This is a picture of Miss Street’s class taken in the 1920s or 1930s. Miss Street was born in Bishopstoke, in a cottage which used to be at the back of “Weymouth House”, at the top of Church Road. It shows a small class with only 28 pupils and, although sparse by modern standards, pictures adorn the walls and teaching aids for reading are displayed. This is in sharp contrast to the classroom conditions that prevailed less than 100 years previously when school rooms were described as having “no furniture but a teacher’s desk, a few rickety forms, a rod, a cane, and a fool’s cap.” One consistent feature in classroom teaching was the blackboard. Free standing boards were used in classroom teaching from Victorian times well into the 1950s and consequently the term “Talk and Chalk” became a standard description of teaching methods.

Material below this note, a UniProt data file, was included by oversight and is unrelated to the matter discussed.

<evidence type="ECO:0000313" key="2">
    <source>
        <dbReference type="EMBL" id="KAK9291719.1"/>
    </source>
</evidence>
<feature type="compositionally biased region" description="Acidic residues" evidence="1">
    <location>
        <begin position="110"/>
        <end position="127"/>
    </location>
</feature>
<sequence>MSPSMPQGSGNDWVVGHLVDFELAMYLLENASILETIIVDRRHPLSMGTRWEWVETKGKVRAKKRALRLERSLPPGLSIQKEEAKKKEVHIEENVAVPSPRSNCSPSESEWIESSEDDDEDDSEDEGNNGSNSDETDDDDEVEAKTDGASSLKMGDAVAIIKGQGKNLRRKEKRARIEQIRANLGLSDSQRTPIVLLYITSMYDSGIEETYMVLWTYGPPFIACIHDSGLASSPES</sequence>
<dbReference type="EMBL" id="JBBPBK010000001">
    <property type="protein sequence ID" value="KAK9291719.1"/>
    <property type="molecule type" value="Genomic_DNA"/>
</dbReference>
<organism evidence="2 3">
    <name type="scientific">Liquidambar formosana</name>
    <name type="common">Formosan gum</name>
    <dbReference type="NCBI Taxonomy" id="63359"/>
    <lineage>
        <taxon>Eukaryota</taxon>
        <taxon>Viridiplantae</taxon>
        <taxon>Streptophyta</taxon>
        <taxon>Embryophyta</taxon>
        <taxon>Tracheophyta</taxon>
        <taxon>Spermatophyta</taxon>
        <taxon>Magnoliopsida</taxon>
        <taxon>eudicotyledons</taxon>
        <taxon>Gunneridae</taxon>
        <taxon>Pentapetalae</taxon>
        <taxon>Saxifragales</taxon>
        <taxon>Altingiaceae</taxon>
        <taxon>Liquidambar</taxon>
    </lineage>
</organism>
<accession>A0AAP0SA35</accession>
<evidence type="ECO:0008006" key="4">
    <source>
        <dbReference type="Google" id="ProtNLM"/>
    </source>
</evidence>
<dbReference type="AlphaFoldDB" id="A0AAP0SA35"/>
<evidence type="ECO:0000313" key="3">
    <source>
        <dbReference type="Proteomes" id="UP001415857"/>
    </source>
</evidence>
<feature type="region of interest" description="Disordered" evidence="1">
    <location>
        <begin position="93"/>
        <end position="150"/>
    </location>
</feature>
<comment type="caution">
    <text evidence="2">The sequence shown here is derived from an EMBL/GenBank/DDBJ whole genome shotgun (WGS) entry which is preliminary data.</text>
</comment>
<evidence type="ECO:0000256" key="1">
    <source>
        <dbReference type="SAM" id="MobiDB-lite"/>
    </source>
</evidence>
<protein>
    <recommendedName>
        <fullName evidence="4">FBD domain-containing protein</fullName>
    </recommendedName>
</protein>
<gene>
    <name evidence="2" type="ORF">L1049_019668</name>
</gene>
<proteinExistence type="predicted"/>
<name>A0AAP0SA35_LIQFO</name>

This tatty, treasured, and delightful picture, presumably from the same period as the previous picture was taken in the Bishopstoke Junior Mixed School. The room, whilst too large for one class, was divided by portable screens to separate different classes. The provision of reading material, since Victorian times, had been a concern in schools because of cost. Writing materials were less of a problem, because slates and chalk were widely employed, thus reducing to a minimum the amount of paper that had to be purchased. Writing in ink, in a copy book, was reserved for older children in the Senior School and, to “blot one’s copy book”, was considered a major crime.

The 1920s and 1930s brought mixed blessing to the Bishopstoke schools. Improved welfare with regular medical inspections and the provision of school meals resulted in positive comments in the school medical officer’s report. There were congratulations on the pupils’ general cleanliness and the County Council Dental Surgeon genuinely praised in his report of 1926 that less than half (43%) of pupils possessed perfect teeth.